How Much Warmer Is A Greenhouse Than Outside: Keep Growing All Year

When you live somewhere cold or winter months hit, a greenhouse stays warmer than outside, but by how much? Can your plants survive freezing weather inside? There are ways to ensure your greenhouse stays warm all year round. For example, you can insulate or add an electric greenhouse heater to maintain year-round growing conditions. There’s no reason an outside greenhouse needs to be a part-time structure. However, make sure to install vents for summer months and airflow if you live somewhere hot. All plants have a preferred soil type, but did you know they also have preferences regarding moisture and heat? Keeping your greenhouse temperature regulated takes a little effort, but it’s well worth the time. You can grow fresh produce in any climate and season with the right information. I’ll walk you through everything you need to know about greenhouse warming so you can grow year-round.


How much warmer is a greenhouse than outside? A greenhouse can be up to thirty degrees warmer inside than the outside air. Proper insulation is vital to maintain your greenhouse’s inside temperature, especially in freezing weather. However, a well-built greenhouse can keep plants above freezing even when outdoor temps drop to negative seventeen. Adding a heater can also help. 


What Is The Maximum Temperature For A Greenhouse

Although your greenhouse is warmer than outside, that is not always a good thing. You need to keep your plants above freezing in the winter months, or most of them will die. Alternately, in summer, you can easily overheat and kill plants.

Most plants are happy around eighty to eighty-five Fahrenheit. There are notable exceptions, and some are more malleable than others. That said, it would be best if you never let your greenhouse get over ninety degrees.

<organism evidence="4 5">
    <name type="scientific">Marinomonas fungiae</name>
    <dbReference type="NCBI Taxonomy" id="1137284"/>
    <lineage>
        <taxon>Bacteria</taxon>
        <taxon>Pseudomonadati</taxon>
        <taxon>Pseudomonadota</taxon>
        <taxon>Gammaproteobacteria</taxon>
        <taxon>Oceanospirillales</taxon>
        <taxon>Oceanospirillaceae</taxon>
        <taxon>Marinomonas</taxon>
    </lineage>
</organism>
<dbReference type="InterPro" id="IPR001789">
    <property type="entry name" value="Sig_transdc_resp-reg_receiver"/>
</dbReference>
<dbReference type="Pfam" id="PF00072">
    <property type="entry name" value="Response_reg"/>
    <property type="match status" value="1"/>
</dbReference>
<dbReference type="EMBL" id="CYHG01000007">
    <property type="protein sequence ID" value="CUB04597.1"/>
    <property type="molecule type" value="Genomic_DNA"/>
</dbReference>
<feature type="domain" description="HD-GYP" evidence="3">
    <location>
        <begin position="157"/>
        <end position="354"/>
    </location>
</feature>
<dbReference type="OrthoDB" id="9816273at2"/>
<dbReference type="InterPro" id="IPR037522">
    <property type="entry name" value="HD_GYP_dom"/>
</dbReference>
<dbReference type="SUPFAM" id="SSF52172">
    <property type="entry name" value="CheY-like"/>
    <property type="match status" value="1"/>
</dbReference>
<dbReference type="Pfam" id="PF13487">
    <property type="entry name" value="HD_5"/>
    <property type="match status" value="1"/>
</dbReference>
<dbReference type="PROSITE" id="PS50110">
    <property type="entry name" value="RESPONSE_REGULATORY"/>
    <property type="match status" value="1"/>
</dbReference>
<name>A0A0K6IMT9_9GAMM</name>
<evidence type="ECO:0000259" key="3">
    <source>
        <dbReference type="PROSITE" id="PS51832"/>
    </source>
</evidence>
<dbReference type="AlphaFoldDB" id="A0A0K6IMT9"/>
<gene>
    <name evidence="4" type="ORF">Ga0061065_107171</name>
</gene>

Using vents and good airflow in the hot months is crucial. It would be best if you had both cooling and heating for a healthy all-season greenhouse.

When your plants need a warmer indoor climate, I recommend the Bio Green PAL Electric Fan Heater for Greenhouses. This small fan heater can keep up to a hundred and twenty square feet of greenhouse toasty all winter. With IPX4 splash-proofing, you don’t need to worry about the moisture levels inside. Have Amazon ship to your door fast by clicking here. 


How To Keep A Greenhouse From Freezing

If you know any casual gardeners, then you’ve probably seen them rush outside to drape sheets over plants, so they don’t freeze. Even though your greenhouse is warmer than outside, there are times when it will still get cold enough to freeze. Luckily, you can take inspiration from these small houseplant keepers and apply it to your larger greenhouse.

Sheets and fabric are less effective than a reflective cover. Instead, hang up foil or mylar blankets over your greenhouse when it gets unexpectedly cold. Naturally, you may still need a heat source, but this will help reflect the heat back and keep it inside.

Additionally, you can use a couple of layers of frost-proof fleece if you live somewhere especially cold. This is also useful to keep around for those times when the power goes out. Otherwise, an electric heater and a reflective roof and window cover are superb.

Make sure you get enough foil or mylar to cover the whole greenhouse. I suggest mylar sheets because they are cost-effective and easy to glue together for a large cover. Moreover, they fold up very small for storage.

Keep in mind; you will need rocks or some other way to anchor your cover in place. Otherwise, it will blow away as mylar is very lightweight.

Stop stressing about low temps with a Dr. Heater Greenhouse Infrared Heater from Amazon. Not only is this lightweight, low-maintenance heater easy to use with just one setting, but it can also handle up to a hundred fifty square feet. Best of all, Dr. Heater is also splash-proof so that you can water without worries. Read the excellent reviews when you click here. 


How Do You Keep The Temperature Constant In A Greenhouse

Some temperature fluctuation is normal despite the way a greenhouse stays warmer than outside. If you are growing particularly finicky plants, you may want to keep it more precise. Using heat and airflow to regulate is how you change the temperature. However, it is necessary to check the temps if you want to regulate them.

A thermometer is an obvious solution. You can mount a traditional or digital thermometer on an outside window and another in the center of your greenhouse for precision temperature readings. If you cannot be in the greenhouse all day, but you still want to keep an eye on it, a security camera or video baby monitor will help you keep a constant temperature.